31 Rue Campagne-Première; The demi-sphere aux mots exquis continue to rotate. But you never told me about the Broyeuse de Chocolat. I had to find out for myself. It was a pleasure, a much greater pleasure to find out by myself. Would it be an indiscretion on my part to relate that, walking down the streets of Rouen with my back to the lopsided steeples of the cathedral, I was overcome by the a most delicious odor of chocolate which grew stronger as I advanced? And then, there they were, in a window, those beautifully polished steel drums churning around in the soft brown yielding mass of exquisite aroma? Later when questioned, you admitted your pure school-boy love. Ton amour-propre. I translate freely.
Hollywood; merci, cher vieux, I received your valise. Those who say you do not work any more are crazy. I know you do not like to repeat yourself, but only a real cheater can repeat himself with impunity. The most insignificant thing is a thousand times more interesting and fruitful than the best that can be said or done by your detractors. Strange how those most suspicious of your pulling their legs haven’t any to stand on. 1945, New York; yes, and chess. Au revoir!
—from ‘Bilingual Biography’, see View, series V, n. 1, 1945, p. 32 & 51
By H. P. Roché
He was creating his own legend, a young prophet who wrote scarcely a line, but whose words would be repeated from mouth to mouth and from whose daily life anecdotes and miracles would be constructed.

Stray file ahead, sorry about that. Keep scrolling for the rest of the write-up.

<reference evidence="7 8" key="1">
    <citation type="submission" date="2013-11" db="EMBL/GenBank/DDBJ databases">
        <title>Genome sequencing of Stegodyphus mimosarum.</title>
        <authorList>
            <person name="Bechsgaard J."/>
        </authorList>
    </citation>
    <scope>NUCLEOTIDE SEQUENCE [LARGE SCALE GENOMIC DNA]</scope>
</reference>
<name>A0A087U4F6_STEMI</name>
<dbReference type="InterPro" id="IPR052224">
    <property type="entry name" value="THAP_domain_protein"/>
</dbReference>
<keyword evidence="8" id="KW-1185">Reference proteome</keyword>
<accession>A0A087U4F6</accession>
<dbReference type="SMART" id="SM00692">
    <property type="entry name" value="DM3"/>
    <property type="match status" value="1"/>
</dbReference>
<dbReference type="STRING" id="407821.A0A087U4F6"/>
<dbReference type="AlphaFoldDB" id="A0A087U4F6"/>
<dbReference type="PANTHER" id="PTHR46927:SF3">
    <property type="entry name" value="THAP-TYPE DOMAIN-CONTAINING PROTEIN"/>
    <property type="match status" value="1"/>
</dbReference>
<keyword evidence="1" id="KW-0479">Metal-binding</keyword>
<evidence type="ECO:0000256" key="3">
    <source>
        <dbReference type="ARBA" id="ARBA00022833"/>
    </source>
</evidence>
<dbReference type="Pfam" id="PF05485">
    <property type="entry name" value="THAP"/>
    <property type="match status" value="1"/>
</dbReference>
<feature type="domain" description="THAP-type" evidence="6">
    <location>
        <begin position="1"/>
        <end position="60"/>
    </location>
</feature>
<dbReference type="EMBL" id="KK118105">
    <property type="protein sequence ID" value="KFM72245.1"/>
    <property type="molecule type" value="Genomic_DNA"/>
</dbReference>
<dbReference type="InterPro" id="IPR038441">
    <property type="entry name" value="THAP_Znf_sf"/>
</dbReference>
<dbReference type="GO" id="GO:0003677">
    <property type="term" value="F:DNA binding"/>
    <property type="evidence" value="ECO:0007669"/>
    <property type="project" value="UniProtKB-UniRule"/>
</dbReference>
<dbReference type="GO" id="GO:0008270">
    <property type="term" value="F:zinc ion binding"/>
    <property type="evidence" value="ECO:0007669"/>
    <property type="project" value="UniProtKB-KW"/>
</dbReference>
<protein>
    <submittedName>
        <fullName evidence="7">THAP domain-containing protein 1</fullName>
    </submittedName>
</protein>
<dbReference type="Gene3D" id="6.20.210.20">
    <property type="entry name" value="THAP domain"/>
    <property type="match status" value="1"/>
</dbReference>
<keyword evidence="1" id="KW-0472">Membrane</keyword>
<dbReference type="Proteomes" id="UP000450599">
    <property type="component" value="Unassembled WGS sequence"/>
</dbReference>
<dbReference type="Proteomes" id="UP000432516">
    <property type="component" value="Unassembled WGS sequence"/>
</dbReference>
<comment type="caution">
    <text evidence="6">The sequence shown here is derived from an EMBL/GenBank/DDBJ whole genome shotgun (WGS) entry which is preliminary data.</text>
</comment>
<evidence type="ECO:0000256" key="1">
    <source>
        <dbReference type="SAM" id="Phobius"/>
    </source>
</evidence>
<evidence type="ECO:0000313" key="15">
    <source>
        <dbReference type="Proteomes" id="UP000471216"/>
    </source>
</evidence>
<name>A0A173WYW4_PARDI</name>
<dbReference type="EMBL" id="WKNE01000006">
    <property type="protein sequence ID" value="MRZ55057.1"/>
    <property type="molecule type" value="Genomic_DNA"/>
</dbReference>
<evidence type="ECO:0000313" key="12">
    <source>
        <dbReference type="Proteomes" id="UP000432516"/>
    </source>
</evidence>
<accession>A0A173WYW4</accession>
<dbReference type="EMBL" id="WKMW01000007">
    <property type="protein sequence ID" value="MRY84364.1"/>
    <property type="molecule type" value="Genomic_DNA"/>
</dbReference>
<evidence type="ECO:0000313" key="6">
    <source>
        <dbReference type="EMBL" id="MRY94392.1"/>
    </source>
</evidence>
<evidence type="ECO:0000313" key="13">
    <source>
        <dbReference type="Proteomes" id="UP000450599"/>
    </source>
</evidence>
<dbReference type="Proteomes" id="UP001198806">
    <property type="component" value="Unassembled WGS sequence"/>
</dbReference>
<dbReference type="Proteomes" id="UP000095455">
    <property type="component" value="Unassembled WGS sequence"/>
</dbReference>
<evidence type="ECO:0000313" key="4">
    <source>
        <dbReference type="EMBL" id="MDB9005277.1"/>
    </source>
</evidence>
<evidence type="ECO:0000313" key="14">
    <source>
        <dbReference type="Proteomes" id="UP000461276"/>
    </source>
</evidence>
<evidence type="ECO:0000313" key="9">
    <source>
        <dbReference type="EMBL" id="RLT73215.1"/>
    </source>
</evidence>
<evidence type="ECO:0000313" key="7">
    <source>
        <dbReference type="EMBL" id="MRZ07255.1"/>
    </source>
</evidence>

—from Marcel Duchamp, by Robert Lebel, 1959, p. 79
By Beatrice Wood
When I asked why he was keeping such things around, he smiled. They had their purpose, he said, but I should not give them a thought. Once I remember pointing to a square box that had sugar in it. “What is that?” I asked, wanting to be sympathetic to his ideas. “Cela n’a pas d’importance,” he would say. And I knew nothing was as important as just being there.
Many think Duchamp was the greatest painter of the period, the most inventive. I must confess that, with the exception of Nude Descending a Staircase, I really did not understand his work. He meant so much to me personally, as he did to so many others. I was in no way the great love of his life, but one who for a short time was close to him. That I am now sentimental about him is something that Marcel probably would not have liked. But that the man meant more to me than his art is something that hewould have understood, always smiling and murmuring, “Cela n’a pas d’importance.”
—from Marcel Duchamp: Artist of the Century, ed. Rudolf E. Kuenzli & Francis M. Naumann, 1989, pp.12-17